In Midwest, there are three local choices for food: a gas station, a church food bank and a bench outside of the post office.
There was a grocery store, off of state Highway 387. It closed either five or 10 years ago, depending on whom you believe at the Arcade Bar, a watering hole in nearby Edgerton. In either case, the store is locked and boarded up now. The driveway is overgrown, and a row of storage lockers sits in the field behind it. Were it not for the bartender pointing the store out, visitors would drive by, completely unaware that at one point, there was fresh food for sale in this small community.
Kaycee’s general store is 30 miles away. Casper and its handful of grocery stores is more than 40 miles to the south. But the Big D, the gas station, is in town. It has milk, cartons of eggs, pre-packaged cold cuts and frozen hamburgers. There are no fresh vegetables. The restaurant in the gas station has fried chicken meals that top 2,000 calories.
“There are people in need here,” Donna Miller said from her community garden in Midwest last week. She explained that the older residents give grocery lists to the younger people who drive into Casper.
Miller’s garden plot is on the south edge of town, near the school’s football field. A long time ago, there used to be a pharmacy and grocery store here. Now, tomato plants shoot up from planters. Pumpkin plants sprawl out over the ground. Green balls of cabbage sit nestled in upward-facing leaves.
A white picket fence surrounds the property. Miller said she picks what she needs and drops the rest, often pounds of produce, on a bench outside of the post office.
“Within minutes, it’s gone,” she said.
She sends beets to three or four nearby families, she continued, and more veggies to others. On Wednesday afternoon, she was filling a friend’s plastic grocery store bag with green beans and little red potatoes.
Not everyone here has Miller’s green thumb. Kim Ankley, the bartender at Arcade Bar, said he drives once a month to Casper to get his food. He scoffed when asked if he grows anything.
“Grow what? Wheat?” he said last week as Bill, the bar’s owner, looked on and laughed. The bar is on Edgerton’s Second Street. It doesn’t sell food, unless you count sodas, chips and cigarettes. Bill drives to Casper once a week to replenish his own pantry.
Midwest and Edgerton are in a food desert, defined generally as an area devoid of fresh and healthy food. The U.S. Department of Agriculture defines “low-access communities” as those where at least 33 percent of the population lives a mile away from a grocery store or supermarket. Broad swaths of Wyoming meet this definition, to the detriment of those who live there. Experts said the science isn’t strong on the effects of living in a food desert, but the effects of eating processed and packaged food are well documented: obesity, diabetes, certain kinds of cancers.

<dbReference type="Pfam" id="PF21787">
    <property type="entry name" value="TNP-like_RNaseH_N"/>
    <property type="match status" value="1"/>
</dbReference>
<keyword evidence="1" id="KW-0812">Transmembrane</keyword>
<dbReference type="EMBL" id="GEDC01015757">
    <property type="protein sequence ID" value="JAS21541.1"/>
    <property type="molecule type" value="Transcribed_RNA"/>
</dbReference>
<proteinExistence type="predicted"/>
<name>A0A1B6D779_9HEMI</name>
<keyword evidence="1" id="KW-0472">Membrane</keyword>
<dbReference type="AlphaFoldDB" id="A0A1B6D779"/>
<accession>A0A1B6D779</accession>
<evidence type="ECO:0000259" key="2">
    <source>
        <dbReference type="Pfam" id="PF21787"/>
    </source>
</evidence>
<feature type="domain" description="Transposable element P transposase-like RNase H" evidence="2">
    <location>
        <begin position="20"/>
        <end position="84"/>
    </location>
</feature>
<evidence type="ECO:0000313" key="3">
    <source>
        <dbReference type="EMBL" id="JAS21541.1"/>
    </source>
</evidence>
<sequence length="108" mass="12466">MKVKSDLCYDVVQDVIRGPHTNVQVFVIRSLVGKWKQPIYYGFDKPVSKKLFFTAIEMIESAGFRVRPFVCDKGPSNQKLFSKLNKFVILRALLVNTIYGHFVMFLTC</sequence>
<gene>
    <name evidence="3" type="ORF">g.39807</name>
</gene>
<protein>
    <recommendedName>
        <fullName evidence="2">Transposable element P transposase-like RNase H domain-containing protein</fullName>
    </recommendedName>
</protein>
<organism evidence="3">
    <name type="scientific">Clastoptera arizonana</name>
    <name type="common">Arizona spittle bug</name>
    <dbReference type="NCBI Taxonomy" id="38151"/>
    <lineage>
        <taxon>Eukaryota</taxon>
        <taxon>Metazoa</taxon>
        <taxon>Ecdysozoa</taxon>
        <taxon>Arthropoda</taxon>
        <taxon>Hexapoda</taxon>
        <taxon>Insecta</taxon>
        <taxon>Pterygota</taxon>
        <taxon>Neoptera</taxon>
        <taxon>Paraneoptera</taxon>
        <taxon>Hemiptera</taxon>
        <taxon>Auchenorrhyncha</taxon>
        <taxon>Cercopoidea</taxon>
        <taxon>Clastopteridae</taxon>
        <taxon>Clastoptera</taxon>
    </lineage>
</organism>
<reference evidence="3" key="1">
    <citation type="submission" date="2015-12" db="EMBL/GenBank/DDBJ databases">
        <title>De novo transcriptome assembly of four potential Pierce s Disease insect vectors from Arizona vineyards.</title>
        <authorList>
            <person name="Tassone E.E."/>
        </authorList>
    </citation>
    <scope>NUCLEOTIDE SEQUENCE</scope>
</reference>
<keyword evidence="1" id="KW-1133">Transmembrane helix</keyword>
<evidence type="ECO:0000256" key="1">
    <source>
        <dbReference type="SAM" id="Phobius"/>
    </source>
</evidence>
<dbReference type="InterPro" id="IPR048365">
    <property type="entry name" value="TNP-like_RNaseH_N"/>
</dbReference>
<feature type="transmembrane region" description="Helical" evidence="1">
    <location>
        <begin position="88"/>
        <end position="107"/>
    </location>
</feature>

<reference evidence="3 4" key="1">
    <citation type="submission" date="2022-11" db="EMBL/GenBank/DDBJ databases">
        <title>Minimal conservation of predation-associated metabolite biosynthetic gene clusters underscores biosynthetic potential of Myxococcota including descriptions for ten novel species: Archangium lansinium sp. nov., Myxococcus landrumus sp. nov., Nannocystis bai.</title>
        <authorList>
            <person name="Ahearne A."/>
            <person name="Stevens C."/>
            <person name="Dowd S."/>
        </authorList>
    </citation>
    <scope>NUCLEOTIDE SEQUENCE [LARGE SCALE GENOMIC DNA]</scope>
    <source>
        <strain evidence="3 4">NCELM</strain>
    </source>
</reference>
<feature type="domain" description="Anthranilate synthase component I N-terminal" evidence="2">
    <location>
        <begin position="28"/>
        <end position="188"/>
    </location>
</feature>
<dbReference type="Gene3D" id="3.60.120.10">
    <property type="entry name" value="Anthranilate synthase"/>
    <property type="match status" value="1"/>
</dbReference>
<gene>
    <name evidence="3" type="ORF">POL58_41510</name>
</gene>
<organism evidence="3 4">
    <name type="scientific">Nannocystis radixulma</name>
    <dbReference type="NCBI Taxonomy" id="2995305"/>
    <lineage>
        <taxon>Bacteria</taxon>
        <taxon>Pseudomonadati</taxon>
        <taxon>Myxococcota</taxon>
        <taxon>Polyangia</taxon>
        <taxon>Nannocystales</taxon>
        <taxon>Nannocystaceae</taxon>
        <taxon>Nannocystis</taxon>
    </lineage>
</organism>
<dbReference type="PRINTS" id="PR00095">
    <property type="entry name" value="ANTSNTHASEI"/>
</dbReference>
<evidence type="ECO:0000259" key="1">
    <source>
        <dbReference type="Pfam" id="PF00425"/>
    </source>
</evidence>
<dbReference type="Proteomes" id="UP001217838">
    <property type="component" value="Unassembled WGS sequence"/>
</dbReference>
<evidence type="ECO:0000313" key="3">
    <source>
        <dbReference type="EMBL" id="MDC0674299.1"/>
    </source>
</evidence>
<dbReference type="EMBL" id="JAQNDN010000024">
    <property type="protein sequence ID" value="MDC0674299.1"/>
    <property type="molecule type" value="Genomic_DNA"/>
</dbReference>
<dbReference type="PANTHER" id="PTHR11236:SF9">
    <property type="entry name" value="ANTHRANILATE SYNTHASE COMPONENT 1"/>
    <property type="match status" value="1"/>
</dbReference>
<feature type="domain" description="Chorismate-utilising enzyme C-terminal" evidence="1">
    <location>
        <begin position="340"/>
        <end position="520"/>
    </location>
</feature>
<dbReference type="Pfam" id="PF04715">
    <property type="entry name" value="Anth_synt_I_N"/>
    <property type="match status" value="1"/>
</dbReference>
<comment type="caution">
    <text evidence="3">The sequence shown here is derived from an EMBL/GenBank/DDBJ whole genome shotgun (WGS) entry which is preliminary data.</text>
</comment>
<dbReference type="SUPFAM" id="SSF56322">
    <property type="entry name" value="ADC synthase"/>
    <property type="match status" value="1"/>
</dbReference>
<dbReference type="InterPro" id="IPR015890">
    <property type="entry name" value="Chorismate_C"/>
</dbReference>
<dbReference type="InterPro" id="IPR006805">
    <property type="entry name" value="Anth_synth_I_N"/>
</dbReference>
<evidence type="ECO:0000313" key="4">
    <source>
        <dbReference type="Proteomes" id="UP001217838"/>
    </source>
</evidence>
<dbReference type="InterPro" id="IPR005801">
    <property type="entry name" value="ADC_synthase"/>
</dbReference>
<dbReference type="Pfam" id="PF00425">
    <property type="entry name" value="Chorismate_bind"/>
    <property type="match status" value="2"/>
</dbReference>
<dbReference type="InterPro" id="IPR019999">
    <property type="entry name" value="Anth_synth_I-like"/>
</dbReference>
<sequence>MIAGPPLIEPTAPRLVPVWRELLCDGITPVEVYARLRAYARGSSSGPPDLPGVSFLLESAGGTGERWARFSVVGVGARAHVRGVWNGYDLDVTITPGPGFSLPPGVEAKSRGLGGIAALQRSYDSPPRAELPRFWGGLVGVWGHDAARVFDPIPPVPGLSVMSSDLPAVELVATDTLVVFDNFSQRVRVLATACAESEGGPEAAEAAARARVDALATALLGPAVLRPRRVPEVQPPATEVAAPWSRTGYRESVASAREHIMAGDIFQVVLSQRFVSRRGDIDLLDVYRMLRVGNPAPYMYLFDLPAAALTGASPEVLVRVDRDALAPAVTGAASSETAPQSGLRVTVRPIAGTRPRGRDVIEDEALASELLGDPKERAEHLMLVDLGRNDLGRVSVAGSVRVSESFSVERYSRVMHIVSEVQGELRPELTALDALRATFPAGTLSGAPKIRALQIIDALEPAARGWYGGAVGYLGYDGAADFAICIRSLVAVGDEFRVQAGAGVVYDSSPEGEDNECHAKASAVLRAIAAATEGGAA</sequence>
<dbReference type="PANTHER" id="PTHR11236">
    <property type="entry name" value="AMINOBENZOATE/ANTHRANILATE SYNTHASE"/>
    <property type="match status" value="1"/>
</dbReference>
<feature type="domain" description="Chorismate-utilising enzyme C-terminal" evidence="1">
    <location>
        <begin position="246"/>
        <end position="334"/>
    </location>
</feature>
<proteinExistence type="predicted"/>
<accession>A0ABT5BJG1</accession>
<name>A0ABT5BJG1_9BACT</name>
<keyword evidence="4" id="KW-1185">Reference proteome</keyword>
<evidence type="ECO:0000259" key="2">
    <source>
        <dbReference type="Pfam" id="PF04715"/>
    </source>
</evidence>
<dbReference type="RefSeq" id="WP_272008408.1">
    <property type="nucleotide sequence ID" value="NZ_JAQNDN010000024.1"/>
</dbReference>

“I can only guess how stressful and how much it would affect your health to not have the nutrition available to you,” said Karla Case, who runs the Cent$ible Nutrition program in Natrona County. “Food justice, food equity, we’re all entitled to healthy food, but we don’t all have access to it. It kind of leads into the obesity problem we have. So much food is high calorie, high fat, high sugar.”
Midwest and Edgerton aren’t marked on a USDA food desert map, likely because of their low populations. But other parts of Wyoming are on the map: A huge chunk of the Wind River Reservation is marked as a desert. So, too, is the eastern half of Carbon County.
In Casper, much of the center of the town is bathed in green, denoting an area with low income and low access to food. The entirety of north Casper and much of downtown, stretching west to Poplar Street, south to Seventh Street and east to Beverly are marked as lacking access. The Agriculture Department found that nearly 17 percent of the people living in the area did not have their own car and lived more than a half mile from a grocery store.
The problem is most acute in north Casper, where the food options are two gas stations on Center Street, with a handful of restaurants — including a McDonald’s — to the west. Depending on where in north Casper someone lives, the nearest grocery store may be the Albertsons on CY Avenue, more than 2 miles away, or the Albertsons on Second Street, about a mile walk on foot.
“It’s an enormous strain when your refrigerator is empty,” said Christine Porter, a University of Wyoming professor and public health expert whose research has included the reservation food desert. “Even if you have money in the bank or an EBT card, if you can’t get there, that sort of scarcity, especially for children, it changes how they feel about food generally for the rest of their lives.”
Searching for a cause
Casper has two Albertsons, two Ridley’s, a Smith’s, a Natural Grocers and two Walmarts. There’s another smaller market, Grant Street Grocery, and a Target that has groceries but no fresh produce.
Most of those stores are clustered either on the west side of town, on CY Avenue near Poplar, or on the east side, along Second Street and closer to Wyoming Boulevard. There’s a hole in the middle, filled with restaurants, gas stations and liquor stores.
Kelly Weidenbach, the executive director of the Casper-Natrona County Health Department, said there were 13 grocery stores per 100,000 residents in the county here. The statewide average is 63. There are 84 fast food restaurants in Natrona County per 100,000 residents, compared to Wyoming’s average of 25.
When a town or neighborhood becomes a food desert can be easy to discern. The grocery store closed, or public transportation stopped carrying residents to a stop near the market. But the circumstances that led to the store being closed or the market opening elsewhere are trickier to pin down.
Jamie Purcell, the executive director of Wyoming Food for Thought, said “much of it is because of the modern food system,” which involved trucking in more packaged, canned food.